Published Dec 9, 2003
You are reading page 3 of Flu epidemic?
Originally posted by passing thru To the poster who wrote they didn't know why /or what people were expecting from the ER............ The newspapers and t.v. have been advising people to go to their ER's within the 1st 24 hours of onset of symptoms, because the flu could be nipped in the bud ""if medications were begun immediately, but were useless to stop the progression of the disease if the patient waits longer than 24 hrs."" Is this not true?
To the poster who wrote they didn't know why /or what people were expecting from the ER............
The newspapers and t.v. have been advising people to go to their ER's within the 1st 24 hours of onset of symptoms, because the flu could be nipped in the bud ""if medications were begun immediately, but were useless to stop the progression of the disease if the patient waits longer than 24 hrs.""
Is this not true?
IT IS..I heard this on the news myself. In exactly those words. GOOD POINT. Get steamed at the media if you must,not at people who are driven to frightened frenzy by the news media regarding this "deadly" flu epidemic.
This is my last week in school. What did my RN instructor say to me because I have been sick for 8 days (I called out of a clinical in the hospital, but attended lecture and testing as I would FAIL had I NOT): Did you go to the doctor yet?
My answer: umm, no, if I get SOB like the time I had pnueomonia you bet I will, but for the annoying VIRAL symptoms I doubt there is anything they could do for me. Other than school, I have been home drinking plenty of fluids and resting.
So if my RN instructor thought going to the doctor was appropriate, think what the poor Average Joe is thinking!
I think this thread got a little off track. I was just wanting to know how the flu "epidemic" was effecting other ER's around the country.........:)
How many of you are seeing febrile seizures?
I am getting a little tired of seeing children multiple times for the same thing-febrile seizures. Initially the parent will come in carrying a child-usually about 18 months old-in a panic because the child is having a seizure. They are all wrapped up against the cold, and when the vitals are taken, the fever will be 105.6*F! With a little ibuprofen, and rarely IV fluids, the childs fever comes down, and they are discharged home with information about the flu, and EXPLICIT instructions about how to manage symptoms.
Within 5-6 hours the same child is rushed back in having another seizure and the fever is >105.0*F again. They are once again treated, and the parents are usually pissed off that they were already here once, and they thought we fixed their child, so it's MY problem that it happened again and they had to come back.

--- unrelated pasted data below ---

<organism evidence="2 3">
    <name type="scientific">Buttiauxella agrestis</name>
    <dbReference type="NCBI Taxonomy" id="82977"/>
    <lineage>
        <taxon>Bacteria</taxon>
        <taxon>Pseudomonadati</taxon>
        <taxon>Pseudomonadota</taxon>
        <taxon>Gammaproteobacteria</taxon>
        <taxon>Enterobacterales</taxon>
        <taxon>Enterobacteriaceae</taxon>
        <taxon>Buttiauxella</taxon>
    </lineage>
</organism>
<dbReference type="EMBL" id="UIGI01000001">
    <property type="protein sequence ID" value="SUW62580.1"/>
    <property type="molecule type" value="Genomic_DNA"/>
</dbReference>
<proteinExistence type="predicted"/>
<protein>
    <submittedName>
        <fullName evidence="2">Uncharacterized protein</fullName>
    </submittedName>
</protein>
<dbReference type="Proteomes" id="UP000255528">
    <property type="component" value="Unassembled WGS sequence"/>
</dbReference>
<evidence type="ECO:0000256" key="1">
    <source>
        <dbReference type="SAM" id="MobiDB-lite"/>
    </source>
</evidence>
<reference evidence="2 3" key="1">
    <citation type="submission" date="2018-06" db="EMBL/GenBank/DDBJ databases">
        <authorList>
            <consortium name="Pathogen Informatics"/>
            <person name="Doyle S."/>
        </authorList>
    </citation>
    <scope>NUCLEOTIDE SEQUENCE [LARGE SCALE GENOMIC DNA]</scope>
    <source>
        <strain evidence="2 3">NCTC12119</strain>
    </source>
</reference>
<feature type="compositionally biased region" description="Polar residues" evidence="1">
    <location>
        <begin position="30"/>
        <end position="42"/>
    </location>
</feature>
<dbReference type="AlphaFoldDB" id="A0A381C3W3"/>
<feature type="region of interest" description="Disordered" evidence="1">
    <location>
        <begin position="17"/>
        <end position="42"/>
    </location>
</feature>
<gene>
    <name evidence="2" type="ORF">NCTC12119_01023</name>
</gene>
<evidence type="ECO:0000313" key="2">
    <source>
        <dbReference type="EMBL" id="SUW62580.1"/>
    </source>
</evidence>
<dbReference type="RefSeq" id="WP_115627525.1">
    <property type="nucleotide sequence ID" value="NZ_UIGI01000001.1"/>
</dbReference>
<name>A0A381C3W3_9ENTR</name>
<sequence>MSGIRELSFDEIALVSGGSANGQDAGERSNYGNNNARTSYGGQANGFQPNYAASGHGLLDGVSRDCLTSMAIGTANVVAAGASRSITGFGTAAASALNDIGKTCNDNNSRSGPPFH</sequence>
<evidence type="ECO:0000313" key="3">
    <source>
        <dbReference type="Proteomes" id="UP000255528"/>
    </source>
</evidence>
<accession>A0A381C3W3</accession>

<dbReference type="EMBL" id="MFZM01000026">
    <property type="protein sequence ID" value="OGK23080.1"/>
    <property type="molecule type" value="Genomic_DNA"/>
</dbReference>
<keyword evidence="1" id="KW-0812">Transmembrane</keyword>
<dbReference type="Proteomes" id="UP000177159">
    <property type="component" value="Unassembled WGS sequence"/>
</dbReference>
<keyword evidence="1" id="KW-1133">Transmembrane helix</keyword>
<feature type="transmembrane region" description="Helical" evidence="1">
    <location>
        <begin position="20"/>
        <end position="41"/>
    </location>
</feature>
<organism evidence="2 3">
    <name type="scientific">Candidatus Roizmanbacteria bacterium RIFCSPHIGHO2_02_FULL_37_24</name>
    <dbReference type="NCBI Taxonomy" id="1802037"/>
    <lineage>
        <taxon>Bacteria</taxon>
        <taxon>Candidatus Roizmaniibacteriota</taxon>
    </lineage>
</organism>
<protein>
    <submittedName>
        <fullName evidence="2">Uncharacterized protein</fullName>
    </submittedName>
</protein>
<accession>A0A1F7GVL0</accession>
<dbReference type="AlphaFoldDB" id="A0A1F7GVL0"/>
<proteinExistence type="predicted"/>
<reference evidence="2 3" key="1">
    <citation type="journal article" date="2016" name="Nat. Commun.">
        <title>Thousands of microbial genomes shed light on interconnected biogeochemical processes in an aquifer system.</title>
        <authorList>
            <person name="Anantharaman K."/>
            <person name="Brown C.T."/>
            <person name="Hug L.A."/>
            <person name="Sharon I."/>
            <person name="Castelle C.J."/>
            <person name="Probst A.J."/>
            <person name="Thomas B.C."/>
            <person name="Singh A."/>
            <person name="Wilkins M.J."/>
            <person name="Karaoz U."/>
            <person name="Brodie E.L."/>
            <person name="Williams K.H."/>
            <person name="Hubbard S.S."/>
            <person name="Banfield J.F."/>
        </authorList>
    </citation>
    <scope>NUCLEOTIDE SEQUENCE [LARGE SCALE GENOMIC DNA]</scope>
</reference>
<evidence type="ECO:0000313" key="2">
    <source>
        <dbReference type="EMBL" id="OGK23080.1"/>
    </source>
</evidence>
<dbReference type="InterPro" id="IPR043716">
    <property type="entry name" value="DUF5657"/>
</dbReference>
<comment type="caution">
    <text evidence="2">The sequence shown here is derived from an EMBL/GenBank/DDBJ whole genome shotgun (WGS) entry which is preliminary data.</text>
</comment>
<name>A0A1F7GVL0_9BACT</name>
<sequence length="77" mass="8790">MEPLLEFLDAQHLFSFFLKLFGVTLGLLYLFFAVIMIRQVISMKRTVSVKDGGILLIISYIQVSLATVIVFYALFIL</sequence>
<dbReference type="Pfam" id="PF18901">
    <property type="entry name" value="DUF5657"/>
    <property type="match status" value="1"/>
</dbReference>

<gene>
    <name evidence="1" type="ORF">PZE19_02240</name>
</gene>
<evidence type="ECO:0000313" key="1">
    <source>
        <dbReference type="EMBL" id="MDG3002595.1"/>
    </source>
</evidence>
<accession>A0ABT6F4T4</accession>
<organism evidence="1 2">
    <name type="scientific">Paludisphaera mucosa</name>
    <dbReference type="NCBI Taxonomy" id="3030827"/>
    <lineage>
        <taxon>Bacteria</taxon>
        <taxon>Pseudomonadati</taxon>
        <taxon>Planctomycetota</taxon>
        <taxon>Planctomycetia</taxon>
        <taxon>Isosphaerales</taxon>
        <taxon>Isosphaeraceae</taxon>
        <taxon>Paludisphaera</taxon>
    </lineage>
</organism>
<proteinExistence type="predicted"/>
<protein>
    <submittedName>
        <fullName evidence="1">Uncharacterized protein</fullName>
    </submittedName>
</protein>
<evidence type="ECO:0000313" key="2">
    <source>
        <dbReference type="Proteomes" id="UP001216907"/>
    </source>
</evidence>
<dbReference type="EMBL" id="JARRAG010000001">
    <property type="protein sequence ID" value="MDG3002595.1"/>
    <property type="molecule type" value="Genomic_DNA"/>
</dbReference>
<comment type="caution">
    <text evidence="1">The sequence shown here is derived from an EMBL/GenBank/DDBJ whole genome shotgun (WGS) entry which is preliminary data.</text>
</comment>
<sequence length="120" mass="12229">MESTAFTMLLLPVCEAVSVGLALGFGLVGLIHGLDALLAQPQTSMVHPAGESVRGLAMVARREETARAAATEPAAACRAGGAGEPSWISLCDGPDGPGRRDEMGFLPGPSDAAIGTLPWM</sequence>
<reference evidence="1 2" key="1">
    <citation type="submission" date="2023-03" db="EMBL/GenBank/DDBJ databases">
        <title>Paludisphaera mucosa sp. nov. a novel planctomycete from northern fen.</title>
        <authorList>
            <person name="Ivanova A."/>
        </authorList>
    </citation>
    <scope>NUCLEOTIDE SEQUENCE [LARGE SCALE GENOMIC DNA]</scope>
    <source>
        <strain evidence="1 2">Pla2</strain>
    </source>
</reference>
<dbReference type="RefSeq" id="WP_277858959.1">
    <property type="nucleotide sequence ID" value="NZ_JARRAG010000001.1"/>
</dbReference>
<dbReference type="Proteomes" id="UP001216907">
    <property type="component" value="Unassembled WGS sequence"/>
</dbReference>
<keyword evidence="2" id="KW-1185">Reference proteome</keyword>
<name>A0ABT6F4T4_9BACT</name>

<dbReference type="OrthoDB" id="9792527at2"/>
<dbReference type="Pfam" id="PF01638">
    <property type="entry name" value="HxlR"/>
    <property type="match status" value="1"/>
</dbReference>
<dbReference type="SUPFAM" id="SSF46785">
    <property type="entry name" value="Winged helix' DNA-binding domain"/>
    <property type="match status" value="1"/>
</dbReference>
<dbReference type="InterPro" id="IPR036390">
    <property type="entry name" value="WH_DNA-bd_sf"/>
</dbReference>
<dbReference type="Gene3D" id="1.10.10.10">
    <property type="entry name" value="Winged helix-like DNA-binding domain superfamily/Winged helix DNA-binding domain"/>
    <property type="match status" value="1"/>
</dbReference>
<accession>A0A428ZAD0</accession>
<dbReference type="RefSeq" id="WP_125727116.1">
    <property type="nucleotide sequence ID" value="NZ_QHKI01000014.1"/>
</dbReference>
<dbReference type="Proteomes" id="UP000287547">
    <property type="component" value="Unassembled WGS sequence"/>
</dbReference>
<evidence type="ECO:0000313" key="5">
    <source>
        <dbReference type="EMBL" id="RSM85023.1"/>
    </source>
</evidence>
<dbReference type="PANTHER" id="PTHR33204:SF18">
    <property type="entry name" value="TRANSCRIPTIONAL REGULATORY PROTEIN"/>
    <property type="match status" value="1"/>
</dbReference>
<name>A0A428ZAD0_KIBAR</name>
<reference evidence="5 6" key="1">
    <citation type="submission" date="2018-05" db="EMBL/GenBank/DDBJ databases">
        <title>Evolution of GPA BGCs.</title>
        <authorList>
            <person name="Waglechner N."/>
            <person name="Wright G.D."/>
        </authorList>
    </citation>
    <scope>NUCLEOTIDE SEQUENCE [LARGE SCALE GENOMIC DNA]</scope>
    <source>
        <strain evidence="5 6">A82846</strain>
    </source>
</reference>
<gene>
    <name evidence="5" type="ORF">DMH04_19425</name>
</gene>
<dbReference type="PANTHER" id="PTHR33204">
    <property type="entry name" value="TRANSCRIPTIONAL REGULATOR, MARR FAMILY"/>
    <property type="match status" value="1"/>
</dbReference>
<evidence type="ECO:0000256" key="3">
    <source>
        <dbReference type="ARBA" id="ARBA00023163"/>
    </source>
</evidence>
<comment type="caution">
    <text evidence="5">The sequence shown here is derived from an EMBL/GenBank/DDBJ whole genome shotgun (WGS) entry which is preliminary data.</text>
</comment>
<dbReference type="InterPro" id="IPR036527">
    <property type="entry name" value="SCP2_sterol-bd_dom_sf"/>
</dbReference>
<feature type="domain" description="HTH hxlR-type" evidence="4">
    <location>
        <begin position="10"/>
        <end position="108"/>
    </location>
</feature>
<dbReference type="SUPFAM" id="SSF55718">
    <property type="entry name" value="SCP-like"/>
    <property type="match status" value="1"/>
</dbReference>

I have been seeing positive influenza since September here, but it really stepped up in the weeks before Thanksgiving. We seem to be in a bit of a respite and slowing way down with new cases. Maybe we just got hit earlier than everyone else and we're almost finished...*~sigh...I can dream can't I?!?!?~*
Has anyone else noticed that with all the media attention, they are quick to point out the symptoms, and they even make it clear that children/teens shouldn't be given ASA...but they don't stress what you SHOULD do (APAP, ibuprofen, fluids, rest). It seems that would make all of our lives easier if that bit of info was included in every broadcast.
Okay, enough from me. Although the nursing staff has stayed mostly healthy, our docs have been hit hard, so life in the ER has been a bit more stressful than it might usually be in these circumstances. Thanks for the vent time...good luck and good health to all...and remember WASH THOSE HANDS!!!
LilgirlRN, ADN, RN
What is with parents not treating their child's fever? I've had several come in this week with temp of 104. WHen is the last time you gave tylenol or motrin? "yesterday." !!!! I actually think we are seeing 2 different illnesses where I am. Right now I have the mild variety, low grade fever, bronchitis and hurting allover. The other much worse variety I think is the real flu, high fever, cough, N&V, diarrhea. I've had several adults that were dehydrated and had to be admitted just to get IV fluids. I didn't go to work this evening cause I am coughing so badly. Hope all of you guys stay well :) Wendy
I wish I had a dollar for everytime I have heard parents say "We didn't give him nuttin fer his fever, we wanted you to see how high it was" or "i gave her Tylenol about 8 hours ago but it ain't working, the fever went down, but it came back"....I sweetly smile and say "Tylenol is not a miracle drug, you have to keep giving it to the child":idea:
I don't work in an ER, I currently work in a LTC facility and casual in an ICU.
I have had to swab 3 nares so far in the long term care facility, more than has ever been done here. No positive cases so far.
The hospital has reported about 14 cases of identified influenza so far this season.
I don't understand the rush for vaccination, it doesn't cover the strain that has killed kids. I am under the impression that a subsequent Staph infection is what is the culprit to the virus that is the initial infecting agent.
Both facilites are in rural Western Pennsylvania.
In the long term care facility when someone is showing signs of influenza the docs are treating aggressively. Zithromax seems to be the choice drug along with Robitussin for the unrelenting cough. Sputum culture and sensitivity and a chest x-ray. Z-Pac seems to give nausea to everyone in the long term care environment so that is why we have swabbed a few so far. So we can discontinue the Zithromax and the anti-emetics too. Of course these are also failure to thrive patients so the "not eating" due to nausea directed the further testing more than the symptoms.